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Conducting Effective Classroom Observations
Successful peer review programs which include classroom visits share a number of features. These programs work best when faculty members:
Use a team or partner approach, in which faculty pair up or work in small groups to visit one another's classes.
Conduct visits as part of a consultation process that involves a pre-visit conference to discuss goals for the class, and a post-visit debriefing to discuss what happened.
Combine classroom observation with other strategies that enrich the picture such as interviewing students, reviewing materials, and examining student work.
Are self-conscious about the learning that can occur for the observer as well as the observed.
Let the students know what is happening, and why.
Are purposeful about who might best visit whom. Depending on their questions and purposes, they may want to pair up with someone from the same field who can comment on content; alternatively, if they are experimenting with a new teaching strategy, they might want to find a colleague who has extensive experience with that strategy.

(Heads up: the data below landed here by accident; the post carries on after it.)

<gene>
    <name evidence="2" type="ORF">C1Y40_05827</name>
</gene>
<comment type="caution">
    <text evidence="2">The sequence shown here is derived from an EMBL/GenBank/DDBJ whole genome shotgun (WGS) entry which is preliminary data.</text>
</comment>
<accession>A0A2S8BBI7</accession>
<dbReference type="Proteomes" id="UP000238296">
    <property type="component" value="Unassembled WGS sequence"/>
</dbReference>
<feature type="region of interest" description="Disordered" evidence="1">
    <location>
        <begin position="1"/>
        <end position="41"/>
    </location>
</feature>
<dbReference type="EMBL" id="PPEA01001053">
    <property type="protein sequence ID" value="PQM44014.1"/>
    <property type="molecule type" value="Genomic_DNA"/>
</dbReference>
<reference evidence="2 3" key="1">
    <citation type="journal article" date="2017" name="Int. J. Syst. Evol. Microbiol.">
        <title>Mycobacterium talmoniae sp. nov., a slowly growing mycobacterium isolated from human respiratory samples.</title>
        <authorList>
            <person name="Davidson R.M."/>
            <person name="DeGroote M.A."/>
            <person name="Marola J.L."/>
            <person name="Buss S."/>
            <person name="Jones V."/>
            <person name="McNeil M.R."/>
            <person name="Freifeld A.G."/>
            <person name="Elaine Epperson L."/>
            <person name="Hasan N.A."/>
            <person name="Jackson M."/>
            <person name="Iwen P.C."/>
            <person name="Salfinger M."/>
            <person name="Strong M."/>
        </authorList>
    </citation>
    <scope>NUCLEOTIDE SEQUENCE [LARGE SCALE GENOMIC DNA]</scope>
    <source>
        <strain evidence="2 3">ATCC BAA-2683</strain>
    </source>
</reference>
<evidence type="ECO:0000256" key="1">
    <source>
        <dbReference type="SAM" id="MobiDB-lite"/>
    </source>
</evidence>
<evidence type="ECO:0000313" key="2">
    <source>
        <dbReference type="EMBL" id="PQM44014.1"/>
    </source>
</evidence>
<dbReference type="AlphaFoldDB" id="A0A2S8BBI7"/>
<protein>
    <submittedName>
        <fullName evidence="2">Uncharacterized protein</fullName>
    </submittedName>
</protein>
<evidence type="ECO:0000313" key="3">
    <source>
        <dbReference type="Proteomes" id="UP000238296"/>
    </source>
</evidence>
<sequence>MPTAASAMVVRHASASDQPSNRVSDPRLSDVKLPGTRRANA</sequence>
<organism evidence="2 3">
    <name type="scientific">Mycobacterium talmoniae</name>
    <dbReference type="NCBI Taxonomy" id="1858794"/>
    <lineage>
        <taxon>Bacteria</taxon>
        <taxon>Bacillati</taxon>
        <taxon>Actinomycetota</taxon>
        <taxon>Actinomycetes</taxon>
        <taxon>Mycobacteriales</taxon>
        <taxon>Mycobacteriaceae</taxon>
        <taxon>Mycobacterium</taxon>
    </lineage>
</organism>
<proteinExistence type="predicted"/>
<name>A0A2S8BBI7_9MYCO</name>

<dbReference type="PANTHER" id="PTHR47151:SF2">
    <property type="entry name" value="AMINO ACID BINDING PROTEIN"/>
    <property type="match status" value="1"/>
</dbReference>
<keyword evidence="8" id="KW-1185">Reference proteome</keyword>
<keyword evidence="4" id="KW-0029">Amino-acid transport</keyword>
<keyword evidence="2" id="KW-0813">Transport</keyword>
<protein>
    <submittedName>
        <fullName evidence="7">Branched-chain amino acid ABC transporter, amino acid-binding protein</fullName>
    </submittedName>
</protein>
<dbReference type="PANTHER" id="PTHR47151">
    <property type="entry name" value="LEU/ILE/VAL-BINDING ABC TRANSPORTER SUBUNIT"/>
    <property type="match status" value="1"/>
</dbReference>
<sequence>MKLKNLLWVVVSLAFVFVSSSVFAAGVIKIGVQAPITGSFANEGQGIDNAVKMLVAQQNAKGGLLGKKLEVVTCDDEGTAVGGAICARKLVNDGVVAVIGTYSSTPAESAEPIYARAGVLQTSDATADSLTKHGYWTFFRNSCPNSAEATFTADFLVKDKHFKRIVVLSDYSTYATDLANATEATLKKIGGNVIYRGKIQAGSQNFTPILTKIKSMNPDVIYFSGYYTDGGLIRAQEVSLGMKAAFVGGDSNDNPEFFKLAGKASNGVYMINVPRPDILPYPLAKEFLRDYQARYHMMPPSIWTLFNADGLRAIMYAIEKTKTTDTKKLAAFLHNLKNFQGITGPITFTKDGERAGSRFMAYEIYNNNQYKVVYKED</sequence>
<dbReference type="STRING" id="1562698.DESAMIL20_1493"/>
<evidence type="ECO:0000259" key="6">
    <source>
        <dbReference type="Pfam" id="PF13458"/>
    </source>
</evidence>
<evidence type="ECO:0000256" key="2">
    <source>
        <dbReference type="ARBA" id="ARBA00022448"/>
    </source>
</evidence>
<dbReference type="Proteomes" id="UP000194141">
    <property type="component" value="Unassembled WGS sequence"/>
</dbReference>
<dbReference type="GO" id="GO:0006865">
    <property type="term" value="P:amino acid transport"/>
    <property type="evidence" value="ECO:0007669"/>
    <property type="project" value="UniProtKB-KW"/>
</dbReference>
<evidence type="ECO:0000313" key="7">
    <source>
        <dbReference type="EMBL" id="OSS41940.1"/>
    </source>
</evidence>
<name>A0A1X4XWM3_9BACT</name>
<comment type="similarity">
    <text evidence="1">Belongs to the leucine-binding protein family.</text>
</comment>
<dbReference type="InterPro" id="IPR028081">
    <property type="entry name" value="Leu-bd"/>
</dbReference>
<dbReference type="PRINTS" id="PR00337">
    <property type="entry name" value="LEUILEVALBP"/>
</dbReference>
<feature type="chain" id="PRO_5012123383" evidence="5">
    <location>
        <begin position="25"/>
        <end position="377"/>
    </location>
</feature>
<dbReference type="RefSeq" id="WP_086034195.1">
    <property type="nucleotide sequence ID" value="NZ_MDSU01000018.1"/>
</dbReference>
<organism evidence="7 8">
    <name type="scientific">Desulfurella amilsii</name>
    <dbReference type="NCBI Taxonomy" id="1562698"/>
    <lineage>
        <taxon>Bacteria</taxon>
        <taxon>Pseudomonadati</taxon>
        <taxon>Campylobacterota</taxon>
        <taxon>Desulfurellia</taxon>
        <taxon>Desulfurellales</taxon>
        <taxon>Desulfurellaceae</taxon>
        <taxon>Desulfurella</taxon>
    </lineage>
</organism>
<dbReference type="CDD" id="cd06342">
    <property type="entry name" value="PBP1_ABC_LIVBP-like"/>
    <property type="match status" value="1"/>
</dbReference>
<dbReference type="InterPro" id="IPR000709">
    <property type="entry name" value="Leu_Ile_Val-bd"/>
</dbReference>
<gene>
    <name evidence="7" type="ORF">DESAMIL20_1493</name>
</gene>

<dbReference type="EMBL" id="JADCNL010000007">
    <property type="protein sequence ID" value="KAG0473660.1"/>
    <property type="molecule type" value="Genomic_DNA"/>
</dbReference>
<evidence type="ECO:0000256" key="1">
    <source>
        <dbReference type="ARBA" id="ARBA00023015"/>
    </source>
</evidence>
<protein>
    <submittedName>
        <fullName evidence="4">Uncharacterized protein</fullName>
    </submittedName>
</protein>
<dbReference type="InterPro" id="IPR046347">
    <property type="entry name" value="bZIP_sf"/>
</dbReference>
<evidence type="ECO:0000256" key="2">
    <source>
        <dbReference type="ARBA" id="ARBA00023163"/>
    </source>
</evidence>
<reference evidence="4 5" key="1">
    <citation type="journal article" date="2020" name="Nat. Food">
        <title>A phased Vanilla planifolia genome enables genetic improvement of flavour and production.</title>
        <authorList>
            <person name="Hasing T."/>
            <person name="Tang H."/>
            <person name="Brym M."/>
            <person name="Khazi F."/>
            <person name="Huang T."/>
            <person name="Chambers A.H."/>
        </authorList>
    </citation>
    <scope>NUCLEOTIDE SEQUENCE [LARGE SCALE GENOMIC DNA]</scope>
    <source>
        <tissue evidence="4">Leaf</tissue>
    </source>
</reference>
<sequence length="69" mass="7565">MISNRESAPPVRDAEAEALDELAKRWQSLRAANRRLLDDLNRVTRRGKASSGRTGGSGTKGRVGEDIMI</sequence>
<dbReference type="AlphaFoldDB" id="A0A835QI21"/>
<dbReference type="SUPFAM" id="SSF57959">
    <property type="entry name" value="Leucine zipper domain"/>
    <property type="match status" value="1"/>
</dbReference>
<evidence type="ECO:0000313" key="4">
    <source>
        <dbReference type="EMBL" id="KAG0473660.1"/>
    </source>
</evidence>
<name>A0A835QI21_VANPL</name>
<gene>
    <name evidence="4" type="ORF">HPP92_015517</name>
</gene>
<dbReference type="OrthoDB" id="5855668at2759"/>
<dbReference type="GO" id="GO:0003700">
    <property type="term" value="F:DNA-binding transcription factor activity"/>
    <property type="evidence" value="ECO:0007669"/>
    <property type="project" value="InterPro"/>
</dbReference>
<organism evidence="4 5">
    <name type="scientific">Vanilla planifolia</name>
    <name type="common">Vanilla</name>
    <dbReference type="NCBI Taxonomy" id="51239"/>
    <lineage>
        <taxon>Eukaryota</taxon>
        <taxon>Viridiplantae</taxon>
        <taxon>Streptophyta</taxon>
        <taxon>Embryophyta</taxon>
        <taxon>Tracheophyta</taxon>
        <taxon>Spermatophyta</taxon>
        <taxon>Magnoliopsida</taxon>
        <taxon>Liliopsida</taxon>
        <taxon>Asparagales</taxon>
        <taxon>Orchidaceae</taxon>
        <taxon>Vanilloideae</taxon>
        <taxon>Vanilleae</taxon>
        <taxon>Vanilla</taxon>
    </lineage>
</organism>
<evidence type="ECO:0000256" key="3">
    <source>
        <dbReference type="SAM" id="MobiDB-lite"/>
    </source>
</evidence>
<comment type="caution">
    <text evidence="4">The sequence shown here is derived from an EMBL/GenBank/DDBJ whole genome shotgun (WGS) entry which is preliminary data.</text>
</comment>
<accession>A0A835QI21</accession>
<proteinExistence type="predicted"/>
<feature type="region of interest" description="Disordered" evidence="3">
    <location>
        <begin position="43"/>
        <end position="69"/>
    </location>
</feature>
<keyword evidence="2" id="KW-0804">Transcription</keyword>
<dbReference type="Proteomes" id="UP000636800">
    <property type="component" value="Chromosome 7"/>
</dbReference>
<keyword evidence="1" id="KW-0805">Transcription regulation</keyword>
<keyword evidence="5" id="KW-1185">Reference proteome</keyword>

Keep track of how classroom observation is working, so they can learn from the process and improve it.
can help you focus on those aspects of your teaching that influence its effectiveness (Davis, 1993).
How can you analyze your classroom interactions with students? As you watch the tape, try the technique of stopping every five seconds and putting a check in the following columns: teacher talk, student talk, silence. Or look at your lecture in terms of organization and preparation: Did I give the purpose of the session? Emphasize or restate the most important ideas? Make smooth transitions from one topic to another? Summarize the main points? Include neither too much nor too little material in a class period? Seem at ease with the material? Begin and end class promptly?
Peer Evaluation of Your Teaching
Peer review of one's research results is standard practice in all fields of science, but only recently has this become a mechanism for advancing one's teaching knowledge and skills. The American Association for Higher Education has shown leadership in this area through its "Peer Review of Teaching" project (Hutchings, 1996). Although conceived as an effort to improve the quality of evidence about teaching in faculty tenure and promotion decisions, the project puts greater emphasis on faculty collaboration to improve teaching throughout their careers. Reciprocal classroom visits, mentoring programs for new faculty, team teaching, and departmental seminars about teaching and learning are but a few of the ways that faculty members work with colleagues to improve undergraduate education.
Students' Evaluation of Your Teaching
The most common way to evaluate a course and a faculty member's teaching is to use a student rating form at the end of the term. These forms often are used by faculty committees and administrators to make personnel